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Dave Ellemberg McGill, Harriet A Allen, Robert F Hess; Spatial lateral interactions operate over shorter distances for second-order compared to first-order mechanisms. Journal of Vision 2003;3(9):613. doi: 10.1167/3.9.613.
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We compared the spatial extent of lateral masking for first- versus second-order images and investigated spatial interactions between these two types of images. To do so we measured the apparent contrast of a target Gabor at fixation, in the presence versus the absence of horizontally flanking Gabors. The Gabors' grating was vertical, had a peak spatial frequency of 3 cpd, and was either added to (first-order) or multiplied with (second-order) binary 2-D noise. Apparent “contrast” (i.e., the perceived difference between the high and low luminance regions of the first-order stimulus, or between the high and low contrast regions of the second-order stimulus) was measured with a contrast-matching paradigm. Using a temporal 2 AFC and the method of constant stimuli, subjects indicated in which interval the central Gabor had the higher “contrast”. For each subject, the first- and second-order Gabors were equated for apparent contrast without the flankers. Two of the authors and two naive observers participated in this study.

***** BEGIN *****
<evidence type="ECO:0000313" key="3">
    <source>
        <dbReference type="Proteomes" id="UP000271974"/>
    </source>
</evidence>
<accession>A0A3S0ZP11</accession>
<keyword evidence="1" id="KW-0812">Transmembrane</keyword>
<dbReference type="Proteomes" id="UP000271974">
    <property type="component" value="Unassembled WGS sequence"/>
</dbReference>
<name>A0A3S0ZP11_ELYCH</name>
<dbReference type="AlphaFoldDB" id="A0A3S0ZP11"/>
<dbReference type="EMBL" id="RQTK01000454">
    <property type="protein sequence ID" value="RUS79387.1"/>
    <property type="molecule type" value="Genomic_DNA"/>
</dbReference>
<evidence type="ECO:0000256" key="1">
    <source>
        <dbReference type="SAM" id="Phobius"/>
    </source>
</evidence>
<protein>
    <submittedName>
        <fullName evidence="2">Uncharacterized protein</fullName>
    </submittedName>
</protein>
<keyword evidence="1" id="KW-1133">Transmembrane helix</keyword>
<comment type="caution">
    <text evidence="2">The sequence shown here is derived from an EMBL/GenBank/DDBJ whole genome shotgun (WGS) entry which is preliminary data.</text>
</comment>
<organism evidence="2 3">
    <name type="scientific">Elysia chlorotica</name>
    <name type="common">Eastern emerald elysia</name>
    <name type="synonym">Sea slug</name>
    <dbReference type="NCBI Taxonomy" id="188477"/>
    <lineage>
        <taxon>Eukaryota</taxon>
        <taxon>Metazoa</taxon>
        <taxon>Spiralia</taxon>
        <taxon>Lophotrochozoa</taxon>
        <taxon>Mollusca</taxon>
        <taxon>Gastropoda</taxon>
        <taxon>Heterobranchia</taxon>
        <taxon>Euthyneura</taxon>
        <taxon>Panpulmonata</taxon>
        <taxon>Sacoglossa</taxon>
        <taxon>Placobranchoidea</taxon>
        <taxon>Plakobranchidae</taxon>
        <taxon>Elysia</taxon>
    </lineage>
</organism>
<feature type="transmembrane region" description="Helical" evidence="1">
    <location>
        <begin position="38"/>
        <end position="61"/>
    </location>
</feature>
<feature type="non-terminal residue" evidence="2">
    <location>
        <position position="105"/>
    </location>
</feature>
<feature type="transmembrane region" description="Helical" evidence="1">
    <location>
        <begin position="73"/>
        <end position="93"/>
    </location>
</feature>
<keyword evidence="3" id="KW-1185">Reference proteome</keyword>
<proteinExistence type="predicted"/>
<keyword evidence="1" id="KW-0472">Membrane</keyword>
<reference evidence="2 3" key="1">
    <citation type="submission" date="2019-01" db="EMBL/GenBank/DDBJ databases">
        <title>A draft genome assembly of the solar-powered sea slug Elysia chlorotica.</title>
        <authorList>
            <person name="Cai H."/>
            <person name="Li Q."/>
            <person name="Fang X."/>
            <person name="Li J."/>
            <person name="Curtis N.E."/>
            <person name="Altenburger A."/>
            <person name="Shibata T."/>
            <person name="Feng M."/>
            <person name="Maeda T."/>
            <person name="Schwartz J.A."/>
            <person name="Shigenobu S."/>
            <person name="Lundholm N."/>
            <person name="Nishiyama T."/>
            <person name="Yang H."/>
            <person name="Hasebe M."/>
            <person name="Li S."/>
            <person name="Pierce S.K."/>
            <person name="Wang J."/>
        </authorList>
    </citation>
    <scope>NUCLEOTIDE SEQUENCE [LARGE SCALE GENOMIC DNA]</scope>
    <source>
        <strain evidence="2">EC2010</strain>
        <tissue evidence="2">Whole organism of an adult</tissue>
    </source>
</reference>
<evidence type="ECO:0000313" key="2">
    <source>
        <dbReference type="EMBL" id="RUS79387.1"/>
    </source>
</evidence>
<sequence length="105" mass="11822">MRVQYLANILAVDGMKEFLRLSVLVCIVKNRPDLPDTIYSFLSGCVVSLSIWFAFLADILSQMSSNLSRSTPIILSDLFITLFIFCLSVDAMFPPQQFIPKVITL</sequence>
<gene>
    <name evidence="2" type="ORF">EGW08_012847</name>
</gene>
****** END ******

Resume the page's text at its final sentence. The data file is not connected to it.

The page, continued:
When first-order flankers abutted a first-order target the apparent contrast of the target was reduced by 29%, and remained reduced up to an element separation of 6 wavelengths. When second-order flankers abutted a second-order target the apparent contrast of the target was reduced by 23%, and remained reduced up to an element separation of 3 wavelengths. The spatial frequency and orientation tuning of the suppression effect was broader for second- than first-order stimuli. Second-order flankers did not reduce the apparent contrast of the first-order target; however, in three subjects, first-order flankers reduced the apparent contrast of the second-order target. This effect was tuned for spatial frequency.
Therefore, we find that lateral interactions operate over shorter distances for second- than for first-order information, and that these two types of information interact in an asymmetrical fashion.
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